Our home at Creekside: It’s hard for me to imagine that our home(which we have now named creekside) was once a maintenance shed.  It has become a favorite pastime to shop the network of Little Rock Goodwills and see what kind of household treasures we come away with. There are many great people who have helped us make our house a home.

Our YAV and Ferncliff community: Over the past four months, we have built an incredible community of support and friendship, and I am so thankful for the commitment of my fellow YAVs to our community. Our net of support is wide and I am certain that I would not be experiencing such an amazing time of growth without each and every one of our supporters in Little Rock and each and every one of my supporters in Raleigh. To all of you, thank you.

My fabulous furbabies: I am so thankful that I get to take care of the sweet animals at Ferncliff. I just love them. I love when the goats snuggle up to me wanting a scratch when I am trying to work. I love the rhythm that feeding them puts into my day. I love when one of the pigs has an extra moment of friendliness and lets me pet them. I love that feeding them had to be worked into our Thanksgiving day cooking schedule.  They bring me joy everyday, and I dare say they are teaching me new compassion.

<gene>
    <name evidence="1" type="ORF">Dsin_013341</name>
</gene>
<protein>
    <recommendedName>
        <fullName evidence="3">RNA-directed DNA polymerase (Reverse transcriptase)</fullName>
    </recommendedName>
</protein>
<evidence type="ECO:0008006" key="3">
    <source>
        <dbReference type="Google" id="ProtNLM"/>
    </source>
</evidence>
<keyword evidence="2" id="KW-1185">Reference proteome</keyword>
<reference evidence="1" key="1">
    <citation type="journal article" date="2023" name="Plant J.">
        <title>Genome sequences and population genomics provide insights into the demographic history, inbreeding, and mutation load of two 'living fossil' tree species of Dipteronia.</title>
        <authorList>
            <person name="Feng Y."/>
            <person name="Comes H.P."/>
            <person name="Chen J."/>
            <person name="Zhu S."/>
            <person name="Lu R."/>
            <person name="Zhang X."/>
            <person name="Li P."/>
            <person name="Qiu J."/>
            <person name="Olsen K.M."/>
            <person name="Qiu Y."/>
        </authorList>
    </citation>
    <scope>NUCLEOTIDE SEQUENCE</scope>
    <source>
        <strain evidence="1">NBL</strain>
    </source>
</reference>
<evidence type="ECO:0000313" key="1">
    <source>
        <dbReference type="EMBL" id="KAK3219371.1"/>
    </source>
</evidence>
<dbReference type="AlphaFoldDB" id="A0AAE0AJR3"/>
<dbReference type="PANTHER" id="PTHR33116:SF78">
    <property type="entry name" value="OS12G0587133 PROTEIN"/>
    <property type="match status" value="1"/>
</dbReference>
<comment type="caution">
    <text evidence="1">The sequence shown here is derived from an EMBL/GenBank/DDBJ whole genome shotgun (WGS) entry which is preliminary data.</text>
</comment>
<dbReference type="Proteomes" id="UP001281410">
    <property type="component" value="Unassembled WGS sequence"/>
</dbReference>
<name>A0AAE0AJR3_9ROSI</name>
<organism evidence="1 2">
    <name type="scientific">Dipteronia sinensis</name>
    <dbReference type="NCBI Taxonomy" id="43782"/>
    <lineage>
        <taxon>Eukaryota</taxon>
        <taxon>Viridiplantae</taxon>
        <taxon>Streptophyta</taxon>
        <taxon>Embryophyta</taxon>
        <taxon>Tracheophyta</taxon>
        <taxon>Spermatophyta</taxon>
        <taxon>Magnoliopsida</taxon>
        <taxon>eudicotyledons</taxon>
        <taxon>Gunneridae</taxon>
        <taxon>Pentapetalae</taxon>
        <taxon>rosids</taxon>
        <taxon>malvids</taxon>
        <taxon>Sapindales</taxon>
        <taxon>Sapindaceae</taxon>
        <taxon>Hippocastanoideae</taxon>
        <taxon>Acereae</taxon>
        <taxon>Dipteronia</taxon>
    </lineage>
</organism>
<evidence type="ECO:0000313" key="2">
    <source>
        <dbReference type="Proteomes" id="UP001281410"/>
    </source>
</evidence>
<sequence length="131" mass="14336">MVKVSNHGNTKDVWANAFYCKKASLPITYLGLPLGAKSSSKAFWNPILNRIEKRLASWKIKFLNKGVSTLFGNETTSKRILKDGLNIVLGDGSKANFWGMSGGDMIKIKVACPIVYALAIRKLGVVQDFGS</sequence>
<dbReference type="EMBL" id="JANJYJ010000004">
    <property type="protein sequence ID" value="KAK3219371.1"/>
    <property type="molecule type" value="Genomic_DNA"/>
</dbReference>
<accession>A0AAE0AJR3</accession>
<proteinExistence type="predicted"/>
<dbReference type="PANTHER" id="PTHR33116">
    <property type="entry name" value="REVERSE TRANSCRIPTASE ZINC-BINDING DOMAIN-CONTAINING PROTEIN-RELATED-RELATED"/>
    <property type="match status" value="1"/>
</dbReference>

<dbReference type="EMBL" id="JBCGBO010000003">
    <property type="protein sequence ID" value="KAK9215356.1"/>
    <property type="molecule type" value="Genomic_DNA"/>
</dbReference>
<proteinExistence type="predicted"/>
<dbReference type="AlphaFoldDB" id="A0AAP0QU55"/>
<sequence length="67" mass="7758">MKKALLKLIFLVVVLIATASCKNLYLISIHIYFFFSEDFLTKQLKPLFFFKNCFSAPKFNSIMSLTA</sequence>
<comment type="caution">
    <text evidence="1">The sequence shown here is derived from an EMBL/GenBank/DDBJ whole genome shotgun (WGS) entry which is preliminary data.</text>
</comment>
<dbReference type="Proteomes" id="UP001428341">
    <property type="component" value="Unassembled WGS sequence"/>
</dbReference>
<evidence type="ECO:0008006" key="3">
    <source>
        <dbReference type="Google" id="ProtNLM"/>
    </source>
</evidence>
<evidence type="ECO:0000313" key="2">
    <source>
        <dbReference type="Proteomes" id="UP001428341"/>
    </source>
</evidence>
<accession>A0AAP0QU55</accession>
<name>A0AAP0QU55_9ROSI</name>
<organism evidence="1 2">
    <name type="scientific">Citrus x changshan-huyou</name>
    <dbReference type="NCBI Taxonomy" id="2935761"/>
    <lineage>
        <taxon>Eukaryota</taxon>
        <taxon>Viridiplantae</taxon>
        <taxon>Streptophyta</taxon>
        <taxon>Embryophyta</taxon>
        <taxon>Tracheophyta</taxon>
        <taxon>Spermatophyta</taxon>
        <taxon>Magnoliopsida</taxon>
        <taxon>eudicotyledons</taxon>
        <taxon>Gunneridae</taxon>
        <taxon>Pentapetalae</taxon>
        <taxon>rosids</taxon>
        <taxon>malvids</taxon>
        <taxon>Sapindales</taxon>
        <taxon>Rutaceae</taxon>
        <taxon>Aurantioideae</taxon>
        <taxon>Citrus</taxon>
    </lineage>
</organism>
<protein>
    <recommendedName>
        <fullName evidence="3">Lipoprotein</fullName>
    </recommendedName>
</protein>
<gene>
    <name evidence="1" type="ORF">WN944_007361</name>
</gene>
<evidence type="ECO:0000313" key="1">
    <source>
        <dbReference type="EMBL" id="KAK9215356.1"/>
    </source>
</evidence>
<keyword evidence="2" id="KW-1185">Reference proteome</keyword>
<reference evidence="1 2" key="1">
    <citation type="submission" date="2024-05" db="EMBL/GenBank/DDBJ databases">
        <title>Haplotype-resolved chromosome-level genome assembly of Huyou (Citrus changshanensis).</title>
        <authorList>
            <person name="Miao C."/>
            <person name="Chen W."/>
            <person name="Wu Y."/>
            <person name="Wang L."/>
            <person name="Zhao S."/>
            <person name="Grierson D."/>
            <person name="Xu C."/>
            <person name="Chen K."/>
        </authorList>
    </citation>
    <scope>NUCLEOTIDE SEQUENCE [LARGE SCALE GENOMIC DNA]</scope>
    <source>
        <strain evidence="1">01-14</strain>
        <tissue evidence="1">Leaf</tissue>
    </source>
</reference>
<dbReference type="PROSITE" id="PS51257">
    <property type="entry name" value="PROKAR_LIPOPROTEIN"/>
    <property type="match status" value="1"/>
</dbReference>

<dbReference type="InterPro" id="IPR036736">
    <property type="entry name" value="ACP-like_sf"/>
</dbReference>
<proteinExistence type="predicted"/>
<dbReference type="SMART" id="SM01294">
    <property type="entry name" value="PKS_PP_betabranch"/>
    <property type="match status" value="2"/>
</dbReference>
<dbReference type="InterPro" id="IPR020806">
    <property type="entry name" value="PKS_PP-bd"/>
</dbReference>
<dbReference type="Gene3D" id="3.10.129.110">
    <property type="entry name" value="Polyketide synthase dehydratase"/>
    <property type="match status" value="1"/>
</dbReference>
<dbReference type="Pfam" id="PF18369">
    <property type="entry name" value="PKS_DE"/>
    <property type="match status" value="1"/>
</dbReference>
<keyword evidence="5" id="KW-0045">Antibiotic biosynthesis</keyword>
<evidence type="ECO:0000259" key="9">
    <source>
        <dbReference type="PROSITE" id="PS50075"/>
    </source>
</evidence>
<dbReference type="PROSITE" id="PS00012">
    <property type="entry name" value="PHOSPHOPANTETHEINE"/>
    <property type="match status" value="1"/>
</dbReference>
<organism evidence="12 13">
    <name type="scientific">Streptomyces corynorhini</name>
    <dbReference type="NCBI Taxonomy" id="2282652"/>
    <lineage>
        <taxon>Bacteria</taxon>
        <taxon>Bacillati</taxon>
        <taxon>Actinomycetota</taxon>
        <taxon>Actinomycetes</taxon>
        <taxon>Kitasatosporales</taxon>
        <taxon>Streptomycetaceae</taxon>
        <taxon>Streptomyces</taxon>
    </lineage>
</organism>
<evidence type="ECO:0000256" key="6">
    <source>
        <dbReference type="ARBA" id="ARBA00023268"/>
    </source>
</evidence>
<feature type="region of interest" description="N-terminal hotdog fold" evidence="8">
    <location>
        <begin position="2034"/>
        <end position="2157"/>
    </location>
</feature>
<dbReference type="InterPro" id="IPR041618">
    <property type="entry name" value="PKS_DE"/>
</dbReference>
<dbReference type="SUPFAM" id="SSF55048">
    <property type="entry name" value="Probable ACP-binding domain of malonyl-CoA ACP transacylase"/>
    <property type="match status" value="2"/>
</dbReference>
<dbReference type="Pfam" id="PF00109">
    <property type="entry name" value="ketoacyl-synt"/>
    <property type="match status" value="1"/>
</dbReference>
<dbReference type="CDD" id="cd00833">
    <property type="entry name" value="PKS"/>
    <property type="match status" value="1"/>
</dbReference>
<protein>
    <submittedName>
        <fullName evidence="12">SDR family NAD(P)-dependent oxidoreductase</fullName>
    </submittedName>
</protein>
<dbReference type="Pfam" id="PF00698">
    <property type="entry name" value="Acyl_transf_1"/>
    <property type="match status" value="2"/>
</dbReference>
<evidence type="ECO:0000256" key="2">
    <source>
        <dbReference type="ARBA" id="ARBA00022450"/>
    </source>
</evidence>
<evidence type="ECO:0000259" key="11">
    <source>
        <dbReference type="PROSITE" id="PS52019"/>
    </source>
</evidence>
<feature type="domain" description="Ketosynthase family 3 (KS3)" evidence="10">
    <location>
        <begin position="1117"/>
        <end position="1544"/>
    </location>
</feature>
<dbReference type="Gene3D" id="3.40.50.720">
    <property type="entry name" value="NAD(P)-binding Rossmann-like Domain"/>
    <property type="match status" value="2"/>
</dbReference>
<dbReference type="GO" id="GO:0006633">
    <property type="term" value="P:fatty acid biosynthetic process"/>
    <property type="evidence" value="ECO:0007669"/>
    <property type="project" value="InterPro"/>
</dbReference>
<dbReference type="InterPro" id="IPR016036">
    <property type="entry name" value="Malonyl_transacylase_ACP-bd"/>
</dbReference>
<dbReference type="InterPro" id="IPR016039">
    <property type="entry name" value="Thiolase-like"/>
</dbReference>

Compost: composting is one of the many ways that our household commits to caring for our planet. In our efforts to create less waste in general, we are very conscious about our food waste. Especially with our elaborate Thanksgiving menu, we wanted to make sure nothing went to waste. We ended up with nearly 5 gallons of trimmings from cooking that were taken to compost and will in turn be used to grow our spring vegetables. Composting is new to me, so I am especially thankful that my roommates are helping me create new habits that decrease my carbon footprint.

Reverse charades: Our Site Coordinator, Ann, is to thank for this one. She brought it over as a post-dinner game to work off some calories and man did we have a good time. Sad to say that the Millenials put up a weak fight against the Baby-Boomers at our Thanksgiving.